Hambantota, Sri Lanka, Feb 20 (AFP) Thousands welcomedthe World Cup to Hambantota today, and in a land of ancienttemples and leopards, even an elephant slowly ambled along tomark the occasion.
Fans had bought their tickets well in advance of SriLanka''s clash with Canada at the 35,000 capacity MahindaRajapakse stadium which was hosting international cricket forthe first time.
"I am elated. Two World Cup matches coming to our part ofthe country is a double delight," said Nuwan Tharanga, whotravelled 50 kilometres on public transport from Beliatta withhis son Thishanta.The match opened amidst defeaning music, while theofficial World Cup song was presented in Sinhalese.
It was then that a wild elephant emerged from the foreststo peer curiously over the stadium fence.
"It''s historic and because of the World Cup our provincenow has new roads and other facilities which will go a longway in the development of this part of the country," addedTharanga.
The Bundala National Park, Yala National Park -- with thehighest concentration of leopards in the world -- and thetemples at Kataragama are major tourist attractions in an areawhich was devastated by the 2004 tsunami.
"I arranged my tour three months ago," said TimMathiason, from Canberra, Australia.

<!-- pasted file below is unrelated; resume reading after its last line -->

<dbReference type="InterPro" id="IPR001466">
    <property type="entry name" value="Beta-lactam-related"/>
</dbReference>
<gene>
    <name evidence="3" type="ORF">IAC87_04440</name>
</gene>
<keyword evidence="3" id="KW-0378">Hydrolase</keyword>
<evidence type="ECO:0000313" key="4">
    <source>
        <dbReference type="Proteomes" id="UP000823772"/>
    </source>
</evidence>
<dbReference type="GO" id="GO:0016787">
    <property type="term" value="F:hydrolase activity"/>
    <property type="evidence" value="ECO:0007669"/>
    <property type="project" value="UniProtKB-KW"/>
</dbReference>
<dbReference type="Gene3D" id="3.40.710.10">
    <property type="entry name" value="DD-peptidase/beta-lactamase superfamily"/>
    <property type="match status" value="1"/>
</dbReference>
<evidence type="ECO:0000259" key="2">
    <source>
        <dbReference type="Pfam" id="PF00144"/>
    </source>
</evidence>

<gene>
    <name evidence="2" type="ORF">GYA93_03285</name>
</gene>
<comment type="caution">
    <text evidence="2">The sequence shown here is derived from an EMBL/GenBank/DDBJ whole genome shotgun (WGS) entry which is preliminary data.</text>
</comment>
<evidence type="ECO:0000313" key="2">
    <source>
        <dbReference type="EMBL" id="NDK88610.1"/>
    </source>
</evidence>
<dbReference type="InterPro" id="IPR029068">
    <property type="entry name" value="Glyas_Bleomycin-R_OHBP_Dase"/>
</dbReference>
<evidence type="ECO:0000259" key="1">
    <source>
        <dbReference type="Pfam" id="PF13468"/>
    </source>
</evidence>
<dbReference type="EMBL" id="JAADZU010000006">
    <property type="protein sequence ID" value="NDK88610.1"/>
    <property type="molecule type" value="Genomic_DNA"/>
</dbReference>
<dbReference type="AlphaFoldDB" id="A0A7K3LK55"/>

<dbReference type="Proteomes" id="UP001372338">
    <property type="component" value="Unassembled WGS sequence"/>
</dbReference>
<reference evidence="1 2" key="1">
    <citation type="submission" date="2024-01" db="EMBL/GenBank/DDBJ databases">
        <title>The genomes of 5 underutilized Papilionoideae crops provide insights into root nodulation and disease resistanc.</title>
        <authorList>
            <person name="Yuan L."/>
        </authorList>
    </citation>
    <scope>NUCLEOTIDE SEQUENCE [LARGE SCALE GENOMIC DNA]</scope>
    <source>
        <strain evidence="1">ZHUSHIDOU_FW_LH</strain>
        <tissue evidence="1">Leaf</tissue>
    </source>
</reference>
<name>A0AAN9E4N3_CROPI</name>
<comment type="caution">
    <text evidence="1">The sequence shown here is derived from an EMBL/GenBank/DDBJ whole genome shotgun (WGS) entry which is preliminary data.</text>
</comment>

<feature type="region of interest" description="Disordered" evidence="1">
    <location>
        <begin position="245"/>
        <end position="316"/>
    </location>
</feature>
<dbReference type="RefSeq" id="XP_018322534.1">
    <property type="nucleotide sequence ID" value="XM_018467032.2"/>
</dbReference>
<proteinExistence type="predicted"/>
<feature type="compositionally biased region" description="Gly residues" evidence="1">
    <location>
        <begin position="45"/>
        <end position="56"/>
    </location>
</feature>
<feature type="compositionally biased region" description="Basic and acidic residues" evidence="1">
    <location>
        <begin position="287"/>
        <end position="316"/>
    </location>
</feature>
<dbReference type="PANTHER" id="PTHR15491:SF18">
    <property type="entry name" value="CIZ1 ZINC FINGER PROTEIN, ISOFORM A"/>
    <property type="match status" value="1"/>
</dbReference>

"First my son and I visited all the parks and now we havetickets for both the matches in Hambantota, it''s a very goodstadium."
The ground, named after the country''s president, wasbuilt for the World Cup at a cost of around eight milliondollars.
Rajapakse was expected to inaugurate the stadium, whichwill also host the Pakistan-Kenya match on Wednesday, laterSunday.
On the way to the stadium, there were stalls sellingnational flags and blue and yellow Sri Lankan team shirts,going for 10 to 20 dollars.
"It''s great fun and a carnival-like atmosphere," saidSudesh Kumar, accompanied by his wife Chathrani Dilukshi, whoboth arrived by bike from nearby Suriyawewa.
Despite alcohol and musical instruments being banned bythe Sri Lankan authorities, as part of a security clampdown,people were still well-equipped with drinks and trumpets.
Large numbers of police and military personnel searchedvehicles, frisked spectators and confiscated any banned items.
"We had announced that alcohol, musical instruments,sharp objects, glass bottles, cans, firecrackers and smokebombs are not permitted, and we are happy that the fans areco-operating," a police spokesman said.People also weathered scorching 30-degree sunshine tocheer on their national team.
"I am very happy for Hambantota and I must thank the ICC(International Cricket Council) for giving us a World Cupmatch," said Anujadashar Karunaranta, who left home at nine inthe morning from Tissamaharama to make the start of the gamefive and half hours later. (AFP) PDS